If you think of the shape of Crete resembling a west-facing, twin-horned, wingless dragon, Georgioupolis would be at the base of the dragon's skull. A less picturesque description of this small village's location would be that it is on the north coast of Crete, on the eastern half of the island, 43 km southeast of Chania and 100 km west of Heraklion, tucked away in the deepest, most southwesterly corner of Almiros Bay. The village was named after Greece's Prince George, who served as High Commissioner of Crete, during the final years of Ottoman Occupation from 1898-1906 during which Crete was mostly independent from Ottoman rule.
Georgioupolis is the meeting place of three rivers, the largest of which, the Almiros, empties out into Almiros Bay on the Sea of Crete. The water in the area supports the growth of many eucalyptus and plane trees. The old road from the village heading inland to the National Road, paralleling the river, is bordered by the towering eucalyptus, creating a beautiful, shady lane. About 4 km southeast of Georgioupolis is 800 meter-wide Lake Kournas, Crete's only freshwater lake. The area around the lake is a nature preserve. Kournas Cave is nearby. There are a number of small paddle-type boats for rent, and even a beach and snack bars for freshwater swimming, a rarity in Greece.
Georgioupolis remains mostly a quiet fishing village with only about 500 year-round residents, but it has seen significant new construction in recent decades to accommodate the growing tourist trade. The area has been inhabited at least from Minoan times (2600-1600 BC), when Georgioupolis, then known as Amphimalla, was the port city of Lappa, about 15 km to the southeast and the site of modern Argyroupolis. There is a Minoan-era tomb in the nearby village of Kastellos, and evidence of ancient pagan worship at Korakia Cave, which is also in the area.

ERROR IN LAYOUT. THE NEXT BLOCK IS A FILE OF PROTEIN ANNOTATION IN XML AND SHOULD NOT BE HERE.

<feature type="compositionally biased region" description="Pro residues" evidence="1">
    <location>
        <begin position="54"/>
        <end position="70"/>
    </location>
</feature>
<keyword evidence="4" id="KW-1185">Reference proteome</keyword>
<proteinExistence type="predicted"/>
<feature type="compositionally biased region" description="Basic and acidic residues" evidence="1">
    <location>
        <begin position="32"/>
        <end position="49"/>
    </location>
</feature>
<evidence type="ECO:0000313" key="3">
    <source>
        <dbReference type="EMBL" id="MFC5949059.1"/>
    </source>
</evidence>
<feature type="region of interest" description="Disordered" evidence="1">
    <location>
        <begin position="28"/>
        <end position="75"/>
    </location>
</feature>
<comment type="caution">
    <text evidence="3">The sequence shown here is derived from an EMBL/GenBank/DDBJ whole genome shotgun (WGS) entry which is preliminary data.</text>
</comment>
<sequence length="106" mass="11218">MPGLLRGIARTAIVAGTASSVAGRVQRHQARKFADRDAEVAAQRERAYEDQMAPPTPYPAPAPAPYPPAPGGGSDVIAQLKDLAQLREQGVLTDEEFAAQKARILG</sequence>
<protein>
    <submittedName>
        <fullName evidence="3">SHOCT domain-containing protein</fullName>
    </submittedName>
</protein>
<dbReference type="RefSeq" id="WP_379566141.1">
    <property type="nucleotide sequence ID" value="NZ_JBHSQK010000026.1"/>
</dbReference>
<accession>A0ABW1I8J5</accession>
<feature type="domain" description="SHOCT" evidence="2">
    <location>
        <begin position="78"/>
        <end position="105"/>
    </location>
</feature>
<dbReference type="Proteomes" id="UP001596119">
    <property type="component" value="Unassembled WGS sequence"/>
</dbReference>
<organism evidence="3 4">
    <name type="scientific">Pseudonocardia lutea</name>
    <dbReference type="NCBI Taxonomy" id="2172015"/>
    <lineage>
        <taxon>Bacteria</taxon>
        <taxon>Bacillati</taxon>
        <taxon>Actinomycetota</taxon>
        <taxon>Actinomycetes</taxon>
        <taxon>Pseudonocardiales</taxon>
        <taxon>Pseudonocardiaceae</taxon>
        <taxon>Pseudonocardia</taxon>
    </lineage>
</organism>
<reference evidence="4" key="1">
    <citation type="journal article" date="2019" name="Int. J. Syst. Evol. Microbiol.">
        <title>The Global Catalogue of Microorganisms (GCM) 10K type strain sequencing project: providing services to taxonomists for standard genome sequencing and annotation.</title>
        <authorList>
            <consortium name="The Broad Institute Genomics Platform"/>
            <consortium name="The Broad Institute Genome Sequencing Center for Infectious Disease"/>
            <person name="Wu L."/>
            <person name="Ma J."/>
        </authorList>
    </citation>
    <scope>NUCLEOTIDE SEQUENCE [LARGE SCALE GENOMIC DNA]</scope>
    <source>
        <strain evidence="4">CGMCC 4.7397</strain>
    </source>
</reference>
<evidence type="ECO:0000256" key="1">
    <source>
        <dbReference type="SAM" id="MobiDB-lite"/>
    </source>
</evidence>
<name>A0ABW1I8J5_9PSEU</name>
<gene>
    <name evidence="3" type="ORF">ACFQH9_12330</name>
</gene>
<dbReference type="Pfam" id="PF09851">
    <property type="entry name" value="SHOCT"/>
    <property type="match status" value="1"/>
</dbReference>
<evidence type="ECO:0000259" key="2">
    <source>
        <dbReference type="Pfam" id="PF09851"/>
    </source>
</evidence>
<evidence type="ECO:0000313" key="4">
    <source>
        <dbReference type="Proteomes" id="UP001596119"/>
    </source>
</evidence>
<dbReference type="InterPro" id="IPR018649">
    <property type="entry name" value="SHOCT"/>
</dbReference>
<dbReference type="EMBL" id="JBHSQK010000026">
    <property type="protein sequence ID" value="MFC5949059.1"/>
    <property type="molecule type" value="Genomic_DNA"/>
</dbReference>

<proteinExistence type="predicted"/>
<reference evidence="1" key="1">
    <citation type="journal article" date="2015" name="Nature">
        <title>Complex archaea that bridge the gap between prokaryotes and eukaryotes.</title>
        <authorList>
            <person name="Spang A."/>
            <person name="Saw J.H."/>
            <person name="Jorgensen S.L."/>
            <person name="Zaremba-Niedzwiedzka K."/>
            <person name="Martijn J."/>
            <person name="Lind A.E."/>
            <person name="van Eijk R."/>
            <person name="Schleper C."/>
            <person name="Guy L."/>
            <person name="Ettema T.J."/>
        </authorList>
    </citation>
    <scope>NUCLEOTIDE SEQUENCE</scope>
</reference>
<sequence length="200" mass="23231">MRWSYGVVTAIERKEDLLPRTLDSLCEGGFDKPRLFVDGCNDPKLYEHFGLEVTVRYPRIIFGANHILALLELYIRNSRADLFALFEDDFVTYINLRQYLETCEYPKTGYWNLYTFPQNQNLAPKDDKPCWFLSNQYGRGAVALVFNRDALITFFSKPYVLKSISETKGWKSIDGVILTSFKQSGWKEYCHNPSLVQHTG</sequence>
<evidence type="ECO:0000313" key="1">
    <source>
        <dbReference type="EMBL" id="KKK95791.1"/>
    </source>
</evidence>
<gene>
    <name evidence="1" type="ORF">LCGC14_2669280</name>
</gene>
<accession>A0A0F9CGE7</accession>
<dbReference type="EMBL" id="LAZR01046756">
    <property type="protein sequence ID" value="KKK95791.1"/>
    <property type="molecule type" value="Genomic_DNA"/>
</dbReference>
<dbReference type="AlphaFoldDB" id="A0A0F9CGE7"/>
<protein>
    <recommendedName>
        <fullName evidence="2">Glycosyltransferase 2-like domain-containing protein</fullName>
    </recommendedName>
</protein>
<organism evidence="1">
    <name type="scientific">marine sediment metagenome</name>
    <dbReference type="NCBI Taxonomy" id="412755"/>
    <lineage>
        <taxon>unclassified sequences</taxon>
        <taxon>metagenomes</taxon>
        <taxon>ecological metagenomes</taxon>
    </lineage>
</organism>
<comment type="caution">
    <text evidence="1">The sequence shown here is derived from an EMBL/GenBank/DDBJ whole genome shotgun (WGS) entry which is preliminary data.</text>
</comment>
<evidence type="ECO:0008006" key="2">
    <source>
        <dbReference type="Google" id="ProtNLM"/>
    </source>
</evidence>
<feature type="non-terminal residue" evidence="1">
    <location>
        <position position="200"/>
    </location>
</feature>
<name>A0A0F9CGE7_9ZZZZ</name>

In relatively recent history, the Venetians took over Crete in the 13th century, during which time all the coastal villages were re-located to higher ground for security from attack. Almiros Bay, penetrating deeply into the Cretan coastline, proved an ideal location for invasion. For that reason the Venetians built a fort there, which was subsequently torn down in 1821 by locals rebelling against Venetian rule. The mouth of the Almiros River (present day Georgioupolis) became a refuge for pirates and smugglers. They would charge travelers for safe passage through Almiros Bay. The river also provided safe haven for the pirates, who could park their ships up to 500 meters inland to keep them safe from attack.
Farmers deserted the area, and the fields in the area became fallow. The river delta silted up, and Georgioupolis became a malarial swamp, and virtually uninhabitable. The pirates left. Enter one Miltiades Papadogiannakis, Athenian businessman with a sharp eye for geographical location. Working alone, he began efforts to drain the swamp and entice farmers back into the area. People slowly began moving back. Working together, they drained the swamp. In 1893 they planted hundreds of eucalyptus trees, including those bordering the old road inland. These thirsty trees further helped to dry the ground.